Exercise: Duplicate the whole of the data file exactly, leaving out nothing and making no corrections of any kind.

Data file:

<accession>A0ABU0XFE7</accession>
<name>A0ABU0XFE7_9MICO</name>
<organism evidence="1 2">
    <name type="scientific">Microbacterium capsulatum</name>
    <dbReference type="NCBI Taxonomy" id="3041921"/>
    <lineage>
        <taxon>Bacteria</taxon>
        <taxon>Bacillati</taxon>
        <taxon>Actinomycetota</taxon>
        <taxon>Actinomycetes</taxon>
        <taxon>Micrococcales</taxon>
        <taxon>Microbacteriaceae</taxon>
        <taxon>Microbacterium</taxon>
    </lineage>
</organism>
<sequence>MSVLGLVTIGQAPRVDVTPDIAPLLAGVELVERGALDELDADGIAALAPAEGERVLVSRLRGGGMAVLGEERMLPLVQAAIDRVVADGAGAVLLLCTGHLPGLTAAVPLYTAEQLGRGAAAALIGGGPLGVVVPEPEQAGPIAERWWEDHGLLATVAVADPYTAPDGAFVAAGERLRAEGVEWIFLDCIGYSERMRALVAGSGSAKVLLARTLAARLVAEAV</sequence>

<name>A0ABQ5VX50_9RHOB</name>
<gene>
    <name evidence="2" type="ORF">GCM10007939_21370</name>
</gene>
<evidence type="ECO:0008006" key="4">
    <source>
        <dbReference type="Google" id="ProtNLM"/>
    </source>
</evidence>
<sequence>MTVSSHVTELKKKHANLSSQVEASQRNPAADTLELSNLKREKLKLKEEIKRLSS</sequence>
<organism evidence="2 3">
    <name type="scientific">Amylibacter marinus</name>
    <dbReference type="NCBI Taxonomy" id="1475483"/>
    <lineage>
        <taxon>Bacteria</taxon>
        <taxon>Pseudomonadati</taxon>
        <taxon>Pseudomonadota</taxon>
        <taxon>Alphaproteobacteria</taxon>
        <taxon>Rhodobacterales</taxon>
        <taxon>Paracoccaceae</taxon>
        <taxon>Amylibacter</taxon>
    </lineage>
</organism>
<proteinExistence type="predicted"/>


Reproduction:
<accession>A0ABU0XFE7</accession>
<name>A0ABU0XFE7_9MICO</name>
<organism evidence="1 2">
    <name type="scientific">Microbacterium capsulatum</name>
    <dbReference type="NCBI Taxonomy" id="3041921"/>
    <lineage>
        <taxon>Bacteria</taxon>
        <taxon>Bacillati</taxon>
        <taxon>Actinomycetota</taxon>
        <taxon>Actinomycetes</taxon>
        <taxon>Micrococcales</taxon>
        <taxon>Microbacteriaceae</taxon>
        <taxon>Microbacterium</taxon>
    </lineage>
</organism>
<sequence>MSVLGLVTIGQAPRVDVTPDIAPLLAGVELVERGALDELDADGIAALAPAEGERVLVSRLRGGGMAVLGEERMLPLVQAAIDRVVADGAGAVLLLCTGHLPGLTAAVPLYTAEQLGRGAAAALIGGGPLGVVVPEPEQAGPIAERWWEDHGLLATVAVADPYTAPDGAFVAAGERLRAEGVEWIFLDCIGYSERMRALVAGSGSAKVLLARTLAARLVAEAV</sequence>

<name>A0ABQ5VX50_9RHOB</name>
<gene>
    <name evidence="2" type="ORF">GCM10007939_21370</name>
</gene>
<evidence type="ECO:0008006" key="4">
    <source>
        <dbReference type="Google" id="ProtNLM"/>
    </source>
</evidence>
<sequence>MTVSSHVTELKKKHANLSSQVEASQRNPAADTLELSNLKREKLKLKEEIKRLSS</sequence>
<organism evidence="2 3">
    <name type="scientific">Amylibacter marinus</name>
    <dbReference type="NCBI Taxonomy" id="1475483"/>
    <lineage>
        <taxon>Bacteria</taxon>
        <taxon>Pseudomonadati</taxon>
        <taxon>Pseudomonadota</taxon>
        <taxon>Alphaproteobacteria</taxon>
        <taxon>Rhodobacterales</taxon>
        <taxon>Paracoccaceae</taxon>
        <taxon>Amylibacter</taxon>
    </lineage>
</organism>
<proteinExistence type="predicted"/>